Under contingency planning, Early Warning Systems (EWS) are used to determine the probability of an occurrence in a particular area (International Fund of Agriculture development 2011, p. 24). With the help of other UN agencies concerned with peacekeeping, the organization can be able to determine the rate or the likelihood of an event happening based on probability. For example, UN peacekeepers in areas struck by terrorism can concurrently give the intelligence to IFAD as part of early warning systems. This could help IFAD officers on the ground and in the headquarters to institute viable programs that can run without disruptions, thereby improving the livelihoods of the affected poor. In order to ensure that the members of IFAD are not attacked during their underground operations, the EWS helps them communicate with each other to reduce cases of insurgency attacks. This has been implemented after there were reports of several kidnappings and killings of humanitarian officers in poverty stricken areas controlled by militia groups.
Where policies are required to implement security of tenure on land, water and forest, the IFAD can collaborate with the government. According to the International Fund of Agriculture development (2011, p. 26), IFAD collaborates with the local government to seek the way forward in planning the intervention and recovery programs. This helps them to access the people’s needs with the help of the government and ensure that all programs are run smoothly. Exposure to insecurity is a vulnerability that IFAD workers are faced with while undertaking ground operations in different places. The International Fund of Agriculture development (2011, p. 28) notes that formal arrangements are required with agencies that offer emergency and relief so that they can use their security. This ensures that they can easily access the areas under attack with no difficulties and in time to check on their programs.
Other than these approaches, IFAD could develop critical program policy that could address the level of poverty in Somalia, Pakistan and Afghanistan which are ruled by insurgent groups. The governments and other stakeholders like the UN should work together to ensure that access is allowed to the terrorist controlled areas. Dialogue, negotiation and effective communication between the insurgent groups in the terror ruled areas and humanitarian agencies could be used to restore peace. This would allow IFAD to develop mitigation measures to prevent further death as a result hunger. Situations like the current case in Somalia where the Al-Shabaab has retreated from Mogadishu but the window period is not known (Onyiengo 2011), cannot guarantee agencies like the IFAD safety to initiate its projects. Policies should be put into place to address situations like this. Dialogue and negotiation could be applicable since Al-Shabaab would not like to be seen as the one responsible for the deaths in Southern Somalia. IFAD could use the area development concept that it used in between 1979 and 1980 in Pakistan and in 1987 at Chitral in North West Frontier Province (NWFP), the border of Afghanistan (IFAD 2008). The same mitigation approach can be used in Somalia were an agreement is reached and IFAD undertakes projects that would change the livelihoods of the people. Then no more deaths and hunger would be witnessed in the horn of Africa. Projects in these areas are categorised as ‘projects at risks’ and different measures and policies should be used to initiate and implement projects in these areas.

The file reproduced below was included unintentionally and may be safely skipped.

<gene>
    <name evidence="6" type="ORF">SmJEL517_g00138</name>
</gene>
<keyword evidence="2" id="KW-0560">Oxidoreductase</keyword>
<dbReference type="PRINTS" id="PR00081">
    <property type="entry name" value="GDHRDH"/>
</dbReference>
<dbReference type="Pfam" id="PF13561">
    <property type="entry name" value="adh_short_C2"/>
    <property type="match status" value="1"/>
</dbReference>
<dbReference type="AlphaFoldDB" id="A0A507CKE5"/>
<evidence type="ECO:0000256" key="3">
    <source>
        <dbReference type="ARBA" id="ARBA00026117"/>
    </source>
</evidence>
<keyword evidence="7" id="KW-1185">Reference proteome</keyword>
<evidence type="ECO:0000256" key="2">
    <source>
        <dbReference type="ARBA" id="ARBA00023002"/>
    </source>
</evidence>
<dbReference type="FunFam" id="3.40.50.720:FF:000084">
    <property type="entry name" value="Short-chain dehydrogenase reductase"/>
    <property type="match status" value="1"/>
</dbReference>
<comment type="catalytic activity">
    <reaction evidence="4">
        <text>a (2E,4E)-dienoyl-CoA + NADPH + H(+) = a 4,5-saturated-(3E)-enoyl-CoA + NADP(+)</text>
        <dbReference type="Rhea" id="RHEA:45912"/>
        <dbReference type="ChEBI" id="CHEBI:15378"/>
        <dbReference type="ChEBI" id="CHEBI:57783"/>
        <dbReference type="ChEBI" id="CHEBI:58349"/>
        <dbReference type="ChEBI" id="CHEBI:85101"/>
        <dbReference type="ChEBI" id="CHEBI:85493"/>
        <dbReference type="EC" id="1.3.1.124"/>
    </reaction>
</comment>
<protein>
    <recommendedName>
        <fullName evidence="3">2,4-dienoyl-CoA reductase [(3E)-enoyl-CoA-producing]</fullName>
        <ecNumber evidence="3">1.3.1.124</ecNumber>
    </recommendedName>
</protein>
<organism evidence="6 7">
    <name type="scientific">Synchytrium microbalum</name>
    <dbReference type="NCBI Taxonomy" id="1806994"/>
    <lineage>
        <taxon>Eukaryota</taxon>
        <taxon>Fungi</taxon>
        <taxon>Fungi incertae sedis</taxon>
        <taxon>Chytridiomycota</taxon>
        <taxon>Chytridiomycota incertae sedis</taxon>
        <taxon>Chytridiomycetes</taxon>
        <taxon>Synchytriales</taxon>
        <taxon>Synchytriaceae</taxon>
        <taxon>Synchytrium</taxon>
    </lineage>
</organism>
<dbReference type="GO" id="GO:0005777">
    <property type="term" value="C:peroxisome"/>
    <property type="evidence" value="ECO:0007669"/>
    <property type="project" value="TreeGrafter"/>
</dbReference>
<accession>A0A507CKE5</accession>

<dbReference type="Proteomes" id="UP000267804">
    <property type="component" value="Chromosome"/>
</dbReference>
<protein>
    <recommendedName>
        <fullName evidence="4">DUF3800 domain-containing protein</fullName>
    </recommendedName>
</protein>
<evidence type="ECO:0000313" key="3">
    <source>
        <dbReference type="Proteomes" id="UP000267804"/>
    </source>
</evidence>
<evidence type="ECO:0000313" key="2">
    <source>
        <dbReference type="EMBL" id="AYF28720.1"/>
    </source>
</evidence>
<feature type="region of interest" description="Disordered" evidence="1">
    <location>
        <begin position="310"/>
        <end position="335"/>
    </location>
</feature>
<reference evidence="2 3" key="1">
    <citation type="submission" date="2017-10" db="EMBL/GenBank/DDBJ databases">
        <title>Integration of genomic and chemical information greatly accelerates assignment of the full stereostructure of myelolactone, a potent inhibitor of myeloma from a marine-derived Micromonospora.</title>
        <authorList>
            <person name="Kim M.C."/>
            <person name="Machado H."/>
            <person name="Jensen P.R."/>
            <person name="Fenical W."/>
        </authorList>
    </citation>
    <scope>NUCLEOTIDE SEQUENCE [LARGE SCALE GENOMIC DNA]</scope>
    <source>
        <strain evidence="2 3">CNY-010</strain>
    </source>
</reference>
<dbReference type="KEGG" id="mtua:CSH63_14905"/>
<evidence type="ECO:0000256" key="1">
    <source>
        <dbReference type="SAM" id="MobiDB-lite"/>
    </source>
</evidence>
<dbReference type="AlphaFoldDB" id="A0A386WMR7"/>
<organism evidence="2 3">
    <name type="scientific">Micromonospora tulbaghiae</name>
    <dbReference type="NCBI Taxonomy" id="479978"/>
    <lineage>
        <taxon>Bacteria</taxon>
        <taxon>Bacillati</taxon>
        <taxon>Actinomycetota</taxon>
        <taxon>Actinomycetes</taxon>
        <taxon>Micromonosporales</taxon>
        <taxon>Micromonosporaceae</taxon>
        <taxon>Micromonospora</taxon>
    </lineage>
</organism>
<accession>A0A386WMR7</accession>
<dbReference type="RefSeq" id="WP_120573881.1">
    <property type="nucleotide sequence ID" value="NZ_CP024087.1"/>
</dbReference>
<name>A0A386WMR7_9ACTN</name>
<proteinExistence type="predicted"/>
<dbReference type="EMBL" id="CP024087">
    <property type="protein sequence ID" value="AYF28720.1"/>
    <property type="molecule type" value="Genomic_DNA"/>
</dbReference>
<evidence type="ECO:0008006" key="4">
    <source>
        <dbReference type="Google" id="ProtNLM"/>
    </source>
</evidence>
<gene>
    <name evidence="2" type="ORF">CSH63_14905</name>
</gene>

In conclusion, terrorism has been labeled as an international threat to peace and security. Although no single definition of terrorism has been reached at, there is a growing agreement that it is orchestrated by groups of people who follow up a chain of command. Their aim and objective is to inflict terror on the masses using violence and threats so as to get audience from a given authority. Other aims of terrorism is to gain power where there is no one or increase it where there is little. With the attacks targeting civilians, IFAD has been on the receiving end and has faced with some of the risks associated with terrorism. Since IFAD conducts its operations in areas that are prone to disaster whether manmade or natural, its workers and programs are faced with terror attacks.
In the course of implementing poverty alleviation programs there is the likelihood of being attacked by insurgents. In other instances, they are thrown away from these areas, their programs attacked, and the land they are operating on taken by militants. Agro-terrorism is the current mode of terrorism that involves infliction of fear and terror to people through intentional destruction or poisoning of crops and livestock. Insecurity in these areas ruled by terrorism groups like the FATA in Afghanistan border is among the feared place that IFAD has several projects. Some of the approaches applied in counterchecking these vulnerabilities include, contingency planning that acts as a disaster preparedness program in risk management. Others include risk assessment, the use of military, democratic negotiation, and early warning systems. These are some of the approaches that have been put in place by IFAD to deal with the terrorism vulnerability.